Tuesday, January 20, 2009

watching it, part 2

Brent's laptop battery died at that point, so it was just as well that being overcome with emotion I couldn't really concentrate on commenting.

So glad they used his full name. Liked hearing the Hussein as part of the oath-swearing.

Liked that they had a little liturgical oops, too. Clearly, Obama wanted to get it done right. Not just a "say the words after he says the words" routine matter. It's an oath, let's take it seriously, let's get it right. Words really can mean things, if you let them.

Liked the poem, but I found listening to it sortof like hearing James T. Kirk's long-lost twin sister at a poetry recital. Probably had to do with her instructions about acoustics or whatever, but I was very distracted by the halting nature of the phrases as delivered, even though I quite liked the poem as a text. Will have to read it again as text.

Was bummed that no prayer was being led by a woman until Rev Joseph Lowery prayed. That man made me weep (again) and then laugh. Like Dolly, "laughter through tears is my favorite emotion." What a perfect, perfect way to end it. Brilliant.

Now: to get to that world-changing business...

5 comments:

Justin Burton said...

I loved the poem. Loved that she didn't back off of the section about the country being built and maintained on slaves' backs. Loved the turn to love as the greatest word at the end.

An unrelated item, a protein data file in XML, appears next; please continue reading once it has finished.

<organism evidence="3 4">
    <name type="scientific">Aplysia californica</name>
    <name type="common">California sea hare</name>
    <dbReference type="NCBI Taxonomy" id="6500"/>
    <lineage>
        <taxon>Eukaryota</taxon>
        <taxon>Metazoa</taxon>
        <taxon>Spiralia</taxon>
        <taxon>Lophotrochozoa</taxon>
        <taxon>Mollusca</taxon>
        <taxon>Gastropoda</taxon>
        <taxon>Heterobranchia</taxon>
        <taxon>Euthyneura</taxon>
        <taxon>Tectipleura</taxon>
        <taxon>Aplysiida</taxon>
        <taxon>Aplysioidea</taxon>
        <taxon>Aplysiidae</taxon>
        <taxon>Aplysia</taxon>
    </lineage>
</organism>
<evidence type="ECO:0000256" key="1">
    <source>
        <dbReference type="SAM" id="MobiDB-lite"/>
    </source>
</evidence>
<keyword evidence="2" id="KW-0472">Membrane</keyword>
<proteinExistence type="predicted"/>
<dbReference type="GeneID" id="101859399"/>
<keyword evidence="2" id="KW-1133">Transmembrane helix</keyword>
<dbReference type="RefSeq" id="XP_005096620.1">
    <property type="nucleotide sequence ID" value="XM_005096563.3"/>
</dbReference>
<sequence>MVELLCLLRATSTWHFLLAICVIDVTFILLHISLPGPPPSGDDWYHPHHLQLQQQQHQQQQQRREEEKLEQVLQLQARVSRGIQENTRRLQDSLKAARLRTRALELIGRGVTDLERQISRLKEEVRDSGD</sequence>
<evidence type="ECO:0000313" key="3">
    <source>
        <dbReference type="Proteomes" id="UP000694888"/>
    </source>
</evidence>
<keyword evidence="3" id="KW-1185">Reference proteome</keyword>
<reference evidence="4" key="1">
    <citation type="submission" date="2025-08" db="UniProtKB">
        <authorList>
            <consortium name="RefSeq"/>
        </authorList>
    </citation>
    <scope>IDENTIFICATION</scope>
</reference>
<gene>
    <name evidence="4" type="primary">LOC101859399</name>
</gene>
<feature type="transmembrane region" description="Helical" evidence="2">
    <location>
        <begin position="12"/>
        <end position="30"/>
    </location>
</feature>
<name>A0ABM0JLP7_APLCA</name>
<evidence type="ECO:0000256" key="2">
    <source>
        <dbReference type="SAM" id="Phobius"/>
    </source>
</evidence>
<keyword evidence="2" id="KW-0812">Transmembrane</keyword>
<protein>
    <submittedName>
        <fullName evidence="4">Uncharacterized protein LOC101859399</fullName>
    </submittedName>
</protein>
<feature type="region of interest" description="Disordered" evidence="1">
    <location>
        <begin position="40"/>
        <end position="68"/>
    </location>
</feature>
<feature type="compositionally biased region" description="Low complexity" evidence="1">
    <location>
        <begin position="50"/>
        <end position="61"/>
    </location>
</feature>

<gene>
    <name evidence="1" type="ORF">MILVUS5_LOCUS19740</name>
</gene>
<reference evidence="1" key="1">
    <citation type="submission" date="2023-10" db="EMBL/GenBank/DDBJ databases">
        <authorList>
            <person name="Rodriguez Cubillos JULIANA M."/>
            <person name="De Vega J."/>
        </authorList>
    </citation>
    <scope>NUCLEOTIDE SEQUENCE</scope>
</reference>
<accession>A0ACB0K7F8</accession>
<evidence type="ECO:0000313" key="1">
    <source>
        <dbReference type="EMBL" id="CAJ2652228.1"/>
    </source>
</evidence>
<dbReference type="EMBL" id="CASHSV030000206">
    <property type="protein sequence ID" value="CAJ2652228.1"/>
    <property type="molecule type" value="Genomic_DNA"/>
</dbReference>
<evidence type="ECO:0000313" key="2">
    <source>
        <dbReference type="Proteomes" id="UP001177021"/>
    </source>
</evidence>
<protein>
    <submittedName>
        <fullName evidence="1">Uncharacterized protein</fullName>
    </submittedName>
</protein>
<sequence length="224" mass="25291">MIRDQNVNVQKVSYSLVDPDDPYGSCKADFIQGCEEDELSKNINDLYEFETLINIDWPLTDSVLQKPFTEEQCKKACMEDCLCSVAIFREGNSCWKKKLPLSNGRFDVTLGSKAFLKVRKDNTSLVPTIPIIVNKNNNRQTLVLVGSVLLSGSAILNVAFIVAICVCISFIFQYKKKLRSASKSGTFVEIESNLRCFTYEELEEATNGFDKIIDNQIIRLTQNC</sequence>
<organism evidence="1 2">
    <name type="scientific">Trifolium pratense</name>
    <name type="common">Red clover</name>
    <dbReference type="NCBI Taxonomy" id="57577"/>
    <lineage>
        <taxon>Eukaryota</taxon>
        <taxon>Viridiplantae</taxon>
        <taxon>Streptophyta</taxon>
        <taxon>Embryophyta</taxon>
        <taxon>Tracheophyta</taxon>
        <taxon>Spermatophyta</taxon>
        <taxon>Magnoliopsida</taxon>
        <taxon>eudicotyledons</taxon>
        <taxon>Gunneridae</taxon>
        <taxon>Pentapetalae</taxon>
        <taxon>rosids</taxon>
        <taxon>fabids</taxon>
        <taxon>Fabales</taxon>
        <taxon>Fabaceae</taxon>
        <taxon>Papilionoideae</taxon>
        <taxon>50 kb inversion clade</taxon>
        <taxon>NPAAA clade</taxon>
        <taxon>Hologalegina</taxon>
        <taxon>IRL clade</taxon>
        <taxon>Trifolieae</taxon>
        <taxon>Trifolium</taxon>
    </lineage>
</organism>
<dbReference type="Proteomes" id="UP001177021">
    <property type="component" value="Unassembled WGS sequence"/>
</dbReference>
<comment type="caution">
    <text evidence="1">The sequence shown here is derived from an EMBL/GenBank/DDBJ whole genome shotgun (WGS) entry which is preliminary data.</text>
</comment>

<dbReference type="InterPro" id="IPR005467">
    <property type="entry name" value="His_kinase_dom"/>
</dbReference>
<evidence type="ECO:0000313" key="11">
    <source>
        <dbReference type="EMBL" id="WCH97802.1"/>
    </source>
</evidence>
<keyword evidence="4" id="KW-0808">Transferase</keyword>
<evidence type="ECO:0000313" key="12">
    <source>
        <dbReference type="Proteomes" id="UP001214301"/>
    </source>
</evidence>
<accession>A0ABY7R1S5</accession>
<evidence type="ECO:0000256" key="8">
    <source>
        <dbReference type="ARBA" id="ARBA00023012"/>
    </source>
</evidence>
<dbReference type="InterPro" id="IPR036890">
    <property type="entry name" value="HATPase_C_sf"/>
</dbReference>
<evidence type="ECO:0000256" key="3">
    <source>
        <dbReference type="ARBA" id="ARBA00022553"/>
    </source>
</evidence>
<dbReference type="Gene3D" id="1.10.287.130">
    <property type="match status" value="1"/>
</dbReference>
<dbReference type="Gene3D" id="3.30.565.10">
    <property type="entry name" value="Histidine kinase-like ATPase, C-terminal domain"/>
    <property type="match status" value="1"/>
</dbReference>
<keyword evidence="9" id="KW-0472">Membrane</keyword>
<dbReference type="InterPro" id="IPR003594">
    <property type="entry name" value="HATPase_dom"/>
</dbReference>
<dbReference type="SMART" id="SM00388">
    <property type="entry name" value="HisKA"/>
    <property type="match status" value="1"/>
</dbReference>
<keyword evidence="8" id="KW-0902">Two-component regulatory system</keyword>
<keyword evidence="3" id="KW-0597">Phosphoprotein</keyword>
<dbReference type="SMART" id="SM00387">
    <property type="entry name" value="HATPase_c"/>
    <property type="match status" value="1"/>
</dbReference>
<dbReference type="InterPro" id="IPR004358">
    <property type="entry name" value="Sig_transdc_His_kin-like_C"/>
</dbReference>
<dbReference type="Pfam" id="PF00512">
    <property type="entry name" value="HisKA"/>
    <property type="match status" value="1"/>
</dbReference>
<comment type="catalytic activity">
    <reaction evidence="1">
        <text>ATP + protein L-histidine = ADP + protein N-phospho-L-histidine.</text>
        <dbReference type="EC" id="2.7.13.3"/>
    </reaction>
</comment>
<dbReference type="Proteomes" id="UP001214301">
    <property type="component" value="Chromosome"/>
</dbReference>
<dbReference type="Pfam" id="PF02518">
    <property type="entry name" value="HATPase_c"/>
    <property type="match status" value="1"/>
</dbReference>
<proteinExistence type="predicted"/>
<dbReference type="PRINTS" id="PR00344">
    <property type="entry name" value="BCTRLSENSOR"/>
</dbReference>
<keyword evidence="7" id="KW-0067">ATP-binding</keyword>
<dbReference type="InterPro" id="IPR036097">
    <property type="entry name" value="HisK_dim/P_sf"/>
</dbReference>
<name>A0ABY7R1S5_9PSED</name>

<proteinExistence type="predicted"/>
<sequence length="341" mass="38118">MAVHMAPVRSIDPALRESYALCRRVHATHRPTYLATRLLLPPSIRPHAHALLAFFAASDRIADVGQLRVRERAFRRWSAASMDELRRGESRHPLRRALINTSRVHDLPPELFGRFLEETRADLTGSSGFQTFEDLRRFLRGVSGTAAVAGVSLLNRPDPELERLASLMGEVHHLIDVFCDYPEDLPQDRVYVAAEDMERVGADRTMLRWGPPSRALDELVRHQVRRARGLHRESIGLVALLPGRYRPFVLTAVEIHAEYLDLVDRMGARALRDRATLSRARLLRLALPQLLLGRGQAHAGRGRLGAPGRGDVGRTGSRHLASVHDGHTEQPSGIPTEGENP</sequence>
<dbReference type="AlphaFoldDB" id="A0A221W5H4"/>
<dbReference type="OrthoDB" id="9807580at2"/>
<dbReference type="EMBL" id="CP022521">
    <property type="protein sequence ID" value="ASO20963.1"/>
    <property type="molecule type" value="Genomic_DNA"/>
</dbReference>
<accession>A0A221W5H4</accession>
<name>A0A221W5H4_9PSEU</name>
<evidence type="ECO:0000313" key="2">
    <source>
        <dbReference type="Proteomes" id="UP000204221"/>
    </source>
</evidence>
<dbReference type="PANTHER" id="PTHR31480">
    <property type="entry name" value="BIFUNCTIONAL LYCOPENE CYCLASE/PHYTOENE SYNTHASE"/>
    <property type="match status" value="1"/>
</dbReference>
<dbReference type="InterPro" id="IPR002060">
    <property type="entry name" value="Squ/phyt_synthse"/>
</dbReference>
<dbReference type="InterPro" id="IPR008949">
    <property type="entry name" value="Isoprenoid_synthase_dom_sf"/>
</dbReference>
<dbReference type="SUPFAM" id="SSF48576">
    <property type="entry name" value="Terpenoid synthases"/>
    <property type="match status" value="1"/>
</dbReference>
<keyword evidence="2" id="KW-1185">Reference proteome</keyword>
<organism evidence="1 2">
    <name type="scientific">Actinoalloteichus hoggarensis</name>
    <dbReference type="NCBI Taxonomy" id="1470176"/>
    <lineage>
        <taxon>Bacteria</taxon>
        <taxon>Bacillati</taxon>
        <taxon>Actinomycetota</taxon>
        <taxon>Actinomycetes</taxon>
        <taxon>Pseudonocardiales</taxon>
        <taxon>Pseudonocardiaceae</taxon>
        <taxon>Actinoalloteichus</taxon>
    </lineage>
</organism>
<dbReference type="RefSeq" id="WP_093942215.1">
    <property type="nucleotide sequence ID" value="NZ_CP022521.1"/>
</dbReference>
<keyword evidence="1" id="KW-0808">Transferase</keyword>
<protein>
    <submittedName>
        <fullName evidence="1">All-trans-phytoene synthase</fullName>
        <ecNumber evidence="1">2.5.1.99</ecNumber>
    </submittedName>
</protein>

Oddly, I often find that poets aren't the best at reading their own work. Literary poetry, perhaps, has become such an academic affair that recitation has slipped from its being...or else migrated to other kinds of poetry, like hip hop.

Steve said...

Say Justin, the piece of music, ascribed to John Williams, that Yo Yo Ma and Perlman et al played had the same theme as Aaron Copeland's Appalacian Spring. How do/did they handle copyright on that? I know that theme was based on a Shaker tune, ultimately. I was fortunate that I was able to watch an hour of the ceremony where I work.

Justin Burton said...

I don't know the whole history of that particular Shaker tune, but CNN called it "Simple Gifts," and those are the words I've always heard sung to it. The Copland thing shouldn't be a problem, since he and Williams really were just making different arrangements of the same tune; as long as Williams's isn't the same as Copland's then it isn't Appalachian Spring. CNN also was careful to say that Williams "arranged" the piece, which is always an important distinction in this sort of case.

With such a unique instrumentation, there's no part of Copland's piece that could've been played today without being rearranged itself. But it's odd to me that on a day so focused on American history and so intent on making connections between today's inauguration and past events there was no mention of Copland's Appalachian Spring. He's usually the paragon of American music...guess this is John Williams's show now, for better or worse.

JTB said...

and apparently I don't have to be bummed about a total lack of female pastor representation:

http://www.nytimes.com/2009/01/11/us/politics/11minister.html

Steve said...

Sharon Watkins of the Disciples of Christ gave the sermon this morning at the National Prayer Service. She was the first women ever to do so. Can be viewed at this site starting 38 minutes into the video.

http://www.c-span.org/